|Posted by Jacob Jacob on March 8, 2014 at 7:25 PM|
I recently asked my first year media students at the American University of Nigeria to stay off social media (including Whatsapp, Facebook, Twitter, Instagram etc) for 24 hours and write an essay about their experience and lessons learned. I really enjoyed reading their submissions.
Several students admitted that they felt so bored that they had to force themselves to sleep through the period. One even said he took a dose of Piritin tablets to force himself to sleep, another spent a quarter of the day in the student gym. One of the students said she is shocked at how poor her interpersonal skills have become. She had tried to have conversations with friends, but it felt so unnatural that she had to give up. She realized she had to get herself to actually laugh at jokes rather than use the internet slang lmao or lol or an emoticon.
I found one student's commentary particularly interesting. She said she is increasingly finding face to face communication superficial and less pleasant than communication on social media. "In my online space", she said, "I can afford to be myself, share my stories and the part of my life I am comfortable about sharing and keep the part I am not comfortable enough to share."
Since I returned to Nigeria last August after over a decade in the UK, I get bombarded every day with new shocks. Ten years ago, social media was unheard of in Nigeria. Mark Zuckerberg and his friends had just conceived Facebook and folks were only just getting used to the excitement of mobile phones in Nigeria. What a difference ten years can make! Now social media has become integral to everyday life in Nigeria and in several other African countries. The Arab spring in North Africa, ignited by social media, sparked a wave of change that swept away the totalitarian regimes of notably Libya’s Gaddaffi and Egypt’s Mubarak. Looking at what is going on now in both countries, one cannot help but wonder whether the so-called Facebook Revolution did more harm than good. That is left to discussions for another day.
Now, social media is rapidly becoming a part of everyday cultures for young Africans. With the proliferation of cheap, Asian-made smart phones, the future looks even brighter. But what are the implications? What are the impacts of social media revolution on the much vaunted communitarian and oral culture in Africa? Historically Africa has been seen by Western scholars as rich in communitarian values and dense social ties. Hence, radio, has over the years been used as a key tool for development, peacebuilding and social transformation in Africa. There have been several transformational radio projects and programmes by international and non-governmental organisations in various parts of Africa, notably Hirondelle Foundation's Radio Okapi in the DRC, Radio Miraya in South Sudan among others. Radio has been so transformational because it draws on the African oral culture and love for stories. But gradually radio is making way. Welcome, the new world of social media. The opportunities are limitless as internet access increases along with cheaper smart phones.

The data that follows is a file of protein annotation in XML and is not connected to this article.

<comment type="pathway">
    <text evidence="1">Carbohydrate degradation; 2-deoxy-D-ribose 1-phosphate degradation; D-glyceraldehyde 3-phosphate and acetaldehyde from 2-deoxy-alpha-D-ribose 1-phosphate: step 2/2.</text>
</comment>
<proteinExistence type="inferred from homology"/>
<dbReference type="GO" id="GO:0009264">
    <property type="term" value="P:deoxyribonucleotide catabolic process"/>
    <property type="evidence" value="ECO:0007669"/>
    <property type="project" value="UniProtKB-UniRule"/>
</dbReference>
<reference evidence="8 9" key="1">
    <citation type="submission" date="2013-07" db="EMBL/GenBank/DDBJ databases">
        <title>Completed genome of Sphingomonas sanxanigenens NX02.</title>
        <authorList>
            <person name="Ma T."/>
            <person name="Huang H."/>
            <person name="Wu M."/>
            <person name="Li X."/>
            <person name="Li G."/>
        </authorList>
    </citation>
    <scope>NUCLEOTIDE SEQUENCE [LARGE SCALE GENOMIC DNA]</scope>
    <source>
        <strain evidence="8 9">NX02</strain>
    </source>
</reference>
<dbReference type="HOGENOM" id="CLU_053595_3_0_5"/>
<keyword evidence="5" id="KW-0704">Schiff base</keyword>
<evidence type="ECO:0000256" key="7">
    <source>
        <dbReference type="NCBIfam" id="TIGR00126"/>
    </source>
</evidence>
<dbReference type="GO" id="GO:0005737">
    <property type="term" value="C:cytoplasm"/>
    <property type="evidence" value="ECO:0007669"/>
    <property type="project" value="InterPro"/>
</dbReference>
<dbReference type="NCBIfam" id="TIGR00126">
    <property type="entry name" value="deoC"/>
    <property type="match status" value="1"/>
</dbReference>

Social media draws on the uniquely strong social ties in Africa. It is not uncommon to see friends and families exchange pleasantries several times a day or someone calling or texting a friend just to say 'thank you' for a favour done the previous day or even the previous week. It is also not uncommon for someone to call all the family members and friends to seek counsel concerning a decision that may appear mundane to non-Africans - such as what church to attend, where to rent a house or buy a plot of land, which school to enroll their children in etc. Facebook thus provides a quasi-crowdsourcing sphere for counsel from friends, families and sometimes religious leaders. It also provides an agency for storytelling - telling personal stories and that of the Other.
Gradually, but surely, social ties are moving from physical to virtual spaces in Africa. New media is not only providing a place for connecting and making friends, sharing visuals and passing on information, it is also providing a medium for self-expression for many young Africans. In a culture where young people are forced to be submissive to elders and authorities, this is significant. There is a revolution going on in Africa, but it will not be reported in the local or international news tonight. Just as the new printing press in 15th century Europe unraveled the hegemony of priests and absolute monarchs, social media is opening up a new revolutionary sphere for Africa's young and vibrant population. The Arab spring was only a peep at what is possible. The days of corrupt leadership and impunity in Africa are numbered. On the other hand, there are great opportunities for businesses and emerging leaders that can tap into the nerve of social media in Africa.